Unplanned living opens up endless possibilities

  • By Sarri Gilman / Herald Columnist
  • Monday, May 21, 2007 9:00pm
  • Life

On occasion, I do this thing that not too many people do.

It’s as exotic as traveling for an extended period of time, and filled with as much mystery and surprise.

The “thing” I do is live without a plan. At first it may sound like a vacation. But a vacation is a far more planned event. A vacation has a start and end time, some specific activities and destination points.

My living without a plan really has none of the above. I go planless for a couple of reasons. I have noticed that the most important and valuable things in my life came to me without a plan.

When I moved to Washington state 21 years ago, I was really just visiting. I was on a three-day vacation. I took the ferry for lunch on Whidbey Island and my lunch lasted for 21 years.

When I became pregnant, surprise surprise, I had twins. A whole additional child. You expect twins when you use fertility assistance or have twins in your family. I had none of the above.

As my girls now get ready to graduate from high school and move on to college, I am left with a full heart and more than my fair share of joy.

My beloved husband was also someone that came along unexpectedly. Love always likes to sneak up on us. People say love comes along when you are not looking.

I think many things come along when we are not looking. We can be too busy with a fully booked life and miss the possibilities. Sometimes I catch myself clinging too tightly to a routine.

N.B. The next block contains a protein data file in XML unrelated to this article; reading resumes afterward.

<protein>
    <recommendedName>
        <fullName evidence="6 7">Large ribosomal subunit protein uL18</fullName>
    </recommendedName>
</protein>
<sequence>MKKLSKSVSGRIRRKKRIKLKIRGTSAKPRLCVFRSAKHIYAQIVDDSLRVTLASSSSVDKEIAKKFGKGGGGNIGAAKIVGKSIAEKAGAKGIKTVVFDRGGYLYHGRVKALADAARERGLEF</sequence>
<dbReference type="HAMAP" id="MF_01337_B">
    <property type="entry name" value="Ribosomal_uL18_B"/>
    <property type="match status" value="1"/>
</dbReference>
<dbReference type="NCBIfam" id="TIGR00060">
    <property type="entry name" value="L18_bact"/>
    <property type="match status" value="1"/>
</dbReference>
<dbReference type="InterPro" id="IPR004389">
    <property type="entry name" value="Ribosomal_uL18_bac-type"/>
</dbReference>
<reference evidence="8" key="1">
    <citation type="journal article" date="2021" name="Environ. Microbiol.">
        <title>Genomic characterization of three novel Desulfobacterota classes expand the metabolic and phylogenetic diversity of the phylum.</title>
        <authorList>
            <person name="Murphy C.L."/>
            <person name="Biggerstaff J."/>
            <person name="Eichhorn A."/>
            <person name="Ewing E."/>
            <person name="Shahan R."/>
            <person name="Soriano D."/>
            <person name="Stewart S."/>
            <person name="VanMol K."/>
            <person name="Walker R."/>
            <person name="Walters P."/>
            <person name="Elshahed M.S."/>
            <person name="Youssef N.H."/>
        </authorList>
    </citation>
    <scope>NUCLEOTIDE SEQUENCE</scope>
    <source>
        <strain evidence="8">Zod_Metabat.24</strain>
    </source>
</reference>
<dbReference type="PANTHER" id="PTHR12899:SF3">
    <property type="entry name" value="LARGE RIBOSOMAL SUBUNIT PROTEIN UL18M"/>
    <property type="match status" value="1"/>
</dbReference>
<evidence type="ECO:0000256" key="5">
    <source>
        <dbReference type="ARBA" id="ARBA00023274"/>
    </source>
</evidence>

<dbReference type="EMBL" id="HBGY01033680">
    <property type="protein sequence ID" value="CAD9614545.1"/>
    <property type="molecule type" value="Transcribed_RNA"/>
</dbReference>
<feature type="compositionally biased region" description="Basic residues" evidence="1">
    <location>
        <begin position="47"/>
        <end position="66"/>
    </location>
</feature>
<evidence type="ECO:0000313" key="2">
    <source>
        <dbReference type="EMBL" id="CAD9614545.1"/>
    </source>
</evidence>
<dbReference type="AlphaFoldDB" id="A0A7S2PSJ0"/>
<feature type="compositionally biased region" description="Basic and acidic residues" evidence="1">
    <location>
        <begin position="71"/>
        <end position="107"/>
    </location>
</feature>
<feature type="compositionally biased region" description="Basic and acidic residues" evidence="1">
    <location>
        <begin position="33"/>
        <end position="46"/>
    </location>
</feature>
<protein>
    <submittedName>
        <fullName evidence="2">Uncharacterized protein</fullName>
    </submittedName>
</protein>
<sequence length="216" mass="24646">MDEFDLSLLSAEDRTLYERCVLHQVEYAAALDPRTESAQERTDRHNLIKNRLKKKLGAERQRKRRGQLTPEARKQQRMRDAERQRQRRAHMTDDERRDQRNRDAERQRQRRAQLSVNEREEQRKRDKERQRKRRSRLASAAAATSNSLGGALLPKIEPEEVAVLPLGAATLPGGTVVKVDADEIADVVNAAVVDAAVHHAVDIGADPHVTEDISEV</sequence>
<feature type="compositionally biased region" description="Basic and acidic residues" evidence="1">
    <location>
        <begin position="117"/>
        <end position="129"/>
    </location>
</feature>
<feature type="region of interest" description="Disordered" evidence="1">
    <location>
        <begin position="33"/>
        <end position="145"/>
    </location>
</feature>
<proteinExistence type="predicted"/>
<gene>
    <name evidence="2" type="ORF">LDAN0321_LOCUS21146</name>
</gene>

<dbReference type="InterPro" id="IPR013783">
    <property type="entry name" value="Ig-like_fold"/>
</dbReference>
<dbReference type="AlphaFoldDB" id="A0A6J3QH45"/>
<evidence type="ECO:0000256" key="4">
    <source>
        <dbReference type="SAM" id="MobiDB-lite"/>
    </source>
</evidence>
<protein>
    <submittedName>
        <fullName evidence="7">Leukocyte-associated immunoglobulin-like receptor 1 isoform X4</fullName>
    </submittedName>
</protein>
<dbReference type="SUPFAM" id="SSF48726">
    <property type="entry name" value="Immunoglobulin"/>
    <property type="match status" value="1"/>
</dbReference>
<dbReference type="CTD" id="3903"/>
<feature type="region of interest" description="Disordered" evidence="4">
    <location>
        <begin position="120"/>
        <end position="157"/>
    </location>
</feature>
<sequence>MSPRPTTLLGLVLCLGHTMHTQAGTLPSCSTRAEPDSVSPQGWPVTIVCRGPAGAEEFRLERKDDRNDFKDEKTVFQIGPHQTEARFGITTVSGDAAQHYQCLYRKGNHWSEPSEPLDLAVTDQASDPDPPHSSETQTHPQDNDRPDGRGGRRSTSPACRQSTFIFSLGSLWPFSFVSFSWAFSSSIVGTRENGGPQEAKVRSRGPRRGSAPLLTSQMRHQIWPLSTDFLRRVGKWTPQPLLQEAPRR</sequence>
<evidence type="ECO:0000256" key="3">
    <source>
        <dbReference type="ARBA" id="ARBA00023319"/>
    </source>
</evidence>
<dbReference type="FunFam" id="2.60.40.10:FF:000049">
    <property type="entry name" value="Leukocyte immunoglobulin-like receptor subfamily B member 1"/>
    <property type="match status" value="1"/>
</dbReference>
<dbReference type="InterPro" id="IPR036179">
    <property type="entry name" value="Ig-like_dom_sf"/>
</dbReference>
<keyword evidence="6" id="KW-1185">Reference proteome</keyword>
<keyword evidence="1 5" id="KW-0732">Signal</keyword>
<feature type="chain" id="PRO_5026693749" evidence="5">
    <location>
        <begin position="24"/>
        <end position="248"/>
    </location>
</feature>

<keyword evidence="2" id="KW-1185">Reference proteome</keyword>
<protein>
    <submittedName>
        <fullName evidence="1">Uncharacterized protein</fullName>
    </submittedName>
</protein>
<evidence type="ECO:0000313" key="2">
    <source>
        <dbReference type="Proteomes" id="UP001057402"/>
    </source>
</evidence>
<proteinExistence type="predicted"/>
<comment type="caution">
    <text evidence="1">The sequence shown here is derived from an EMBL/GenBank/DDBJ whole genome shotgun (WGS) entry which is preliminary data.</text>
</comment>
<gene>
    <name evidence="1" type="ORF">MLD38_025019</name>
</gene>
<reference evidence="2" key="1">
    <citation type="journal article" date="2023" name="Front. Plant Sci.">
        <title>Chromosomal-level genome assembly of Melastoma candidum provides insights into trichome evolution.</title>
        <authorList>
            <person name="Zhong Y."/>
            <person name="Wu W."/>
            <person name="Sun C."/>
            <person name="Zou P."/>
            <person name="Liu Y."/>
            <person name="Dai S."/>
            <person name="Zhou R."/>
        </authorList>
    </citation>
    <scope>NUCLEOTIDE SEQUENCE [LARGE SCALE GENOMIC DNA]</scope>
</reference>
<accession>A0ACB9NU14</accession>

This is why I go planless from time to time.

People ask, how long will you go planless? Well, if I knew the answer to that, then it ruins it for me. I go planless until I stumble upon the next thing that grabs my heart.

Cocoon House was birthed by listening to my heart. Really, I wasn’t looking to run a nonprofit organization and it wasn’t on my life itinerary.

I think it’s important to dump our itineraries sometimes and rearrange our lives.

Some people like to rearrange their furniture, or move to a new town, or go on an exotic vacation. My thing is to go planless from time to time and see where it leads me.

Even though I don’t have a destination, I have a feeling of knowing it when I find it. It becomes very clear that I have found something worth my time and effort, and I can commit.

This is the time of year when the graduates in our midst are clutching diplomas, nervous about what is next, I want to just shout out that it is OK to not know.

Not knowing is a place unto itself.

Aside from something big like graduation, we don’t get too many reminders in life to search, to not know, to be planless.

Every couple of years, I open that door and step into the unknown, really and truly not knowing what I will find. It is not scary, but even for a veteran planless traveler like myself, it can be unsettling to pull on that door handle. There are a couple of weeks of anxiety from not clinging to what is familiar, and then – zoom – the journey begins and I investigate possibilities that I simply didn’t notice before.